When a person’s heart suddenly stops beating and he or she receives cardiopulmonary resuscitation (CPR) from a passerby before emergency medical services arrive on the scene, that individual is twice as likely to survive. Now, new findings published in JAMA Cardiology reveal that those who experience cardiac arrest in Black neighborhoods are less likely to receive CPR or defibrillation (a medical technique that applies an electric shock to restore a regular, synchronized rhythm to the heart) from a bystander, which lowers their chances of survival, reports Duke Clinical Research Institute.

For the study, researchers used data from a medical services registry to examine 22,816 patients with out-of-hospital cardiac arrests (OHCA) between 2008 and 2011. Scientists collected the information from seven cities across the United States: Birmingham, Alabama; Dallas-Forth Worth, Texas; Pittsburgh, Pennsylvania; Portland, Oregon; San Diego, California; Seattle and King County, Washington; and Milwaukee, Wisconsin.

In addition, researchers used data from the U.S. Census to classify neighborhoods according to the proportion of its residents who were Black: less than 25 percent, 25 to 50 percent, 51 to 75 percent and more than 75 percent.

Findings showed that, overall, nearly 40 percent of those who experienced OHCA received CPR from a bystander. But in primarily white areas almost 47 percent of those who experienced OHCA got help compared with just 18 percent of individuals in predominantly Black neighborhoods. The researchers’ findings point to a lack of education about cardiac arrest and CPR among people living in Black neighborhoods as well as a shortage of defibrillators in public places in those neighborhoods.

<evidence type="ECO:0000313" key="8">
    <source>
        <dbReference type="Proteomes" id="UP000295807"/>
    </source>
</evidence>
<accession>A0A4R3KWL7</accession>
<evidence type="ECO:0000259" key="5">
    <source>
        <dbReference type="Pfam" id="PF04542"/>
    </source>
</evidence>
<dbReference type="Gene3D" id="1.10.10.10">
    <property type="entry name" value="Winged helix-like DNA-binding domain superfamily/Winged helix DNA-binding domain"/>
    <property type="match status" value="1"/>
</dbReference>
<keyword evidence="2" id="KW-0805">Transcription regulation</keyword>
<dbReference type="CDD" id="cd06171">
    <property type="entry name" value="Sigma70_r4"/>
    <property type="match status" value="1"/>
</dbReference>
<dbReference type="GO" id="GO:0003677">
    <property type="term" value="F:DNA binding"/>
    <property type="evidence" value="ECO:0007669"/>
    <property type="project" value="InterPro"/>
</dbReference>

The study’s authors also noted that 4.5 percent of cardiac arrest sufferers were more likely to receive defibrillation from an onlooker in mostly white neighborhoods compared with only 0.9 percent of those in Black neighborhoods. Furthermore, the inquiry showed that people who lived in mixed- to majority-Black neighborhoods faced a significantly lower adjusted survival rate at the time of discharge from the hospital.

“We have known that there are differences in the rates of survival from cardiac arrest between Blacks and whites, but it was surprising to see how the demographics of a neighborhood affected outcomes of residents who experience cardiac arrest,” said Monique Anderson Starks, MD, a cardiologist at the Duke Clinical Research Institute in North Carolina and the lead author of the study. “This is absolutely a call to action to improve and expand CPR training and defibrillator access.”

Starks suggested that medical centers and public health departments could create relatively low-cost solutions to these issues with educational programs specifically customized for Black neighborhoods.

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